Book Notes: Statistical Rules of Thumb by Gerald van Belle

2020/01/18

Gerald van Belle's Statistical Rules of Thumb is clever book with a clever format: A hundred or so heuristics for the practicing statistician and data scientist. Six of the chapters relate to statistical methods and cover things like experiment design, power calculations, and modelling. One chapter covers presentations, and the final covers the consultant's mindset towards clients.

Each rule has an easy formulation, similar to a cheat sheet. It also presents or references the rigorous basis for the rule. This gives interesting examples of how one can translate more detailed analyses into memorable presentations of complex matters.

Besides bite-sized tricks, a lot of wisdom is collected in the same format. We are for example adviced to “understand omnibus quantities”: to understand the components and interactions of aggregated metrics, for example any of the ways we measure classification quality like ROC or Lift, or p-values. Towards the end of the book we find Cox’ 1999 list of advice for statistical consulting which itself is worth meditation.

Back of the envelope

I've always enjoyed back-of-the-envelope formulae. The are impressively useful when they apply, but more importantly they are a neat piece of mental candy that fits into the mind without pen and paper, to ponder while running or doing the dishes. They build intuition.

My favorite example is from another book: Hubbard's How to Measure Anything. The book's “Rule of Five” states:

There is a 93.75% chance that the median of a population is between the smallest and largest values in any random sample of five from the population.

This gives a cheap and fast grasp of a distribution. My inuitive model of why this works is something like a line between 0 and 1. Draw five points uniformly, and think about the probability of each of these falling on the same side (smaller than or larger than) 0.5. Besides being a nead thing to know, it's a good example to use when I explain sampling errors.

Here are a couple of useful formulae for power calculations I was reminded about when reading the book:

Basic formula for sample size between normal distributions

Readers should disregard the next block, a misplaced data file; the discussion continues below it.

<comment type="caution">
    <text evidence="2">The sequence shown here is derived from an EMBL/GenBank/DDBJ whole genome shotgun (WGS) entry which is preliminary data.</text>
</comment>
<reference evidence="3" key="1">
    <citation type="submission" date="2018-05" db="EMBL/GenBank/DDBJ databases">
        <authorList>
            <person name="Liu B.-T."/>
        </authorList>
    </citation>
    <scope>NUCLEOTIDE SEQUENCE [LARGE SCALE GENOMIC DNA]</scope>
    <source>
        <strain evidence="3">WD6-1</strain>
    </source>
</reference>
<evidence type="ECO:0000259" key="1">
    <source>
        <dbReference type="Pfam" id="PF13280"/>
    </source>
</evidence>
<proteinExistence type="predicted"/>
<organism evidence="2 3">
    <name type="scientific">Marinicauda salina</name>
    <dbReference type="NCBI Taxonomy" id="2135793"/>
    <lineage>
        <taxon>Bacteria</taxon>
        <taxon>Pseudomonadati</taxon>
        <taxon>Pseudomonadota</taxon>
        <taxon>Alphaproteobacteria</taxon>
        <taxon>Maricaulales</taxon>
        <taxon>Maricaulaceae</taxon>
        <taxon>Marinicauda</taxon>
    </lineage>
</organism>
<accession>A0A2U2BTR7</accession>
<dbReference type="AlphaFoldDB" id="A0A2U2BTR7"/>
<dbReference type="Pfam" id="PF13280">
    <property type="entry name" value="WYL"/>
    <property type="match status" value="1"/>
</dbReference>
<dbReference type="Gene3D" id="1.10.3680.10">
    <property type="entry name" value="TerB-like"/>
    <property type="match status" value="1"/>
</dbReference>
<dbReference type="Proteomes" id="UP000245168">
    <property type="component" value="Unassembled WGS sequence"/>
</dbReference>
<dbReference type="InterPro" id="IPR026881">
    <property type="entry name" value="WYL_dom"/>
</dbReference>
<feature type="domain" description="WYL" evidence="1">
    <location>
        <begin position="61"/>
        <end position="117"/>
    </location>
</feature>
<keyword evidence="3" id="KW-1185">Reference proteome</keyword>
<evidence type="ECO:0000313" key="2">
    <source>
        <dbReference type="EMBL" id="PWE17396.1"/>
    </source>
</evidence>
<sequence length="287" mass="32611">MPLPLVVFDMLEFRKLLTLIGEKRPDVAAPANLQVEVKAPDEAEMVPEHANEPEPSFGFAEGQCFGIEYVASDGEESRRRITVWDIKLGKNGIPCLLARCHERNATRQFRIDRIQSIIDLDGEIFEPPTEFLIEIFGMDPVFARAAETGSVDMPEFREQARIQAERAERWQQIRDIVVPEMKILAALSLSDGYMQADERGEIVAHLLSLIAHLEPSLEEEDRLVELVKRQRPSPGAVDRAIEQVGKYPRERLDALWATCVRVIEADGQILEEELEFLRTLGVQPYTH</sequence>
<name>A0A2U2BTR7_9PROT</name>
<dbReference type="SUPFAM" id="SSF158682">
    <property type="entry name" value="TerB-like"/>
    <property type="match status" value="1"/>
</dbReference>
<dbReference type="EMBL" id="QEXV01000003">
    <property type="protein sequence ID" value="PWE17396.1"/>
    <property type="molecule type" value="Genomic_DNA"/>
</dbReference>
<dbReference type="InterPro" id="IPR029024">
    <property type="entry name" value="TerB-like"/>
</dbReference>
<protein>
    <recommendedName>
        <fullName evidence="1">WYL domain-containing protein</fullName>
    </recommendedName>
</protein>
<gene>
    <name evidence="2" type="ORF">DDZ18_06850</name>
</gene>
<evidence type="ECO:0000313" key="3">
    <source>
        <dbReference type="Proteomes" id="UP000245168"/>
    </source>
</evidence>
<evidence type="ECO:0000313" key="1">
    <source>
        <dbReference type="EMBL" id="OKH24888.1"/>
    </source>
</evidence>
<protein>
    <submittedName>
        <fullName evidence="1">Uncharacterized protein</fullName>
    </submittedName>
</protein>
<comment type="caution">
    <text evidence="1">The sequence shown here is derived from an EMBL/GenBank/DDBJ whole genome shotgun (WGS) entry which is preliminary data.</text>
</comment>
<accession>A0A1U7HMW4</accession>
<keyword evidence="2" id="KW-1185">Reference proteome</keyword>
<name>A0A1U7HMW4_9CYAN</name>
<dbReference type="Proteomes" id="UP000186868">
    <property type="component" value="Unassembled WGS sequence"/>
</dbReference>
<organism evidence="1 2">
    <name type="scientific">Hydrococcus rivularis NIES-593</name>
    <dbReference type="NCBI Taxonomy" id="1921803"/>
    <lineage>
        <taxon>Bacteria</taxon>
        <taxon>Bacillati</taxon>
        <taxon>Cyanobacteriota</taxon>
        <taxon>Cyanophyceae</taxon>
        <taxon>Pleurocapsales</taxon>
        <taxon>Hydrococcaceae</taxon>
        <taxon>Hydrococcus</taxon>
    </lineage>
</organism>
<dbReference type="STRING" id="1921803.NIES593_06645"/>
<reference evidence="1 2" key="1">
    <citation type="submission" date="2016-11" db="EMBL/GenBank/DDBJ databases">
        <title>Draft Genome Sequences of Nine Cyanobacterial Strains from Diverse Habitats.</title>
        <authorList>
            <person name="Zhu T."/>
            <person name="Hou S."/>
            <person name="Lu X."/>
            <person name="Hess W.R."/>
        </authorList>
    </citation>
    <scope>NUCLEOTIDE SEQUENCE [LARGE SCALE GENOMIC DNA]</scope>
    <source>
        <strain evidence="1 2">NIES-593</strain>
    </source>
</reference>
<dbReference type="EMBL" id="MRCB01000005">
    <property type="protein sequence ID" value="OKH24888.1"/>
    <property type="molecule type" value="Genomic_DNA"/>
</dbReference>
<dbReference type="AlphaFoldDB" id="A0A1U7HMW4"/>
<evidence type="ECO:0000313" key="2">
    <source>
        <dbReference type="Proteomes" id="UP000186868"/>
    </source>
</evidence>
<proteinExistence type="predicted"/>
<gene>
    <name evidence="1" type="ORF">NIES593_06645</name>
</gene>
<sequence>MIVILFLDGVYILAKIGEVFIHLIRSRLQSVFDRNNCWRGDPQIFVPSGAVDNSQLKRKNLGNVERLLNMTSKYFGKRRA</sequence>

When comparing the mean of two normal distributions with homogeneous variances and equal sample sizes, each group should have about

$$n=\frac{16}{z^2}$$

where

$$z=\frac{\mu_0 - \mu_1}{\sigma}$$

is the standardized difference (difference measured in standard deviations). The formula follows from plugging in the values $\alpha = 0.05$ for a desired p-value cutoff of 0.05 and $\beta=0.8$ for the standard power (probability of finding an effect where there is one) in

$$n=\frac{2(z_{1-\alpha/2} + z_{1-\beta})^2}{(\frac{\mu_0 - \mu_1}{\sigma})^2}$$

For example, when we look for an effect of, say, z = 0.5 standard deviations, we need

$$n = \frac{16}{0.5^2} = 64$$

samples per group.

Basic formula for sample size between poisson distributions

When comparing two samples from different poisson distributions, which we believe to have means $\lambda_0$ and $\lambda_1$:

$$n=\frac{4}{(\sqrt{\lambda_0} - \sqrt{\lambda_1})^2}$$

This follows from the fact that we can make the variance approximately independent from the mean by taking the square root of the values drawn from a Poisson distribution. When

$$X_i \sim Pois(\lambda)$$

then approximately

$$\sqrt(X_i) \sim \mathcal{N}(\sqrt{\lambda},0.25)$$

Plug these values into the formula for the normal distribution:

$$n = \frac{16}{\frac{(\sqrt{\lambda_0} - \sqrt{\lambda_1})^2}{0.25}} = \frac{4}{(\sqrt{\lambda_0} - \sqrt{\lambda_1})^2}$$

For example, if we want to test two Poisson samples which we believe have $\lambda_0 = 10$ and $\lambda_1 = 12$, we'd need about n=44 samples per group.

Basic formula for sample size between binomial distributions

Here's the basic A/B test scenario: percentage of sign ups or purchases between two treatments. Let $p_0$ and $p_1$ be the proportions of successes in the two distributions. Let

$$\overline{p} = \frac{p_0 + p_1}{2}$$

be the mean value between the two (equal sized) samples. Then

$$n = \frac{16*\overline{p}(1 - \overline{p})}{(p_0 - p_1)^2}$$

This follows from the normal approximations of the binomial distribution with

$$\sigma^2 = \overline{p}(1 - \overline{p})$$

This formula tends to overestimate how many samples are needed.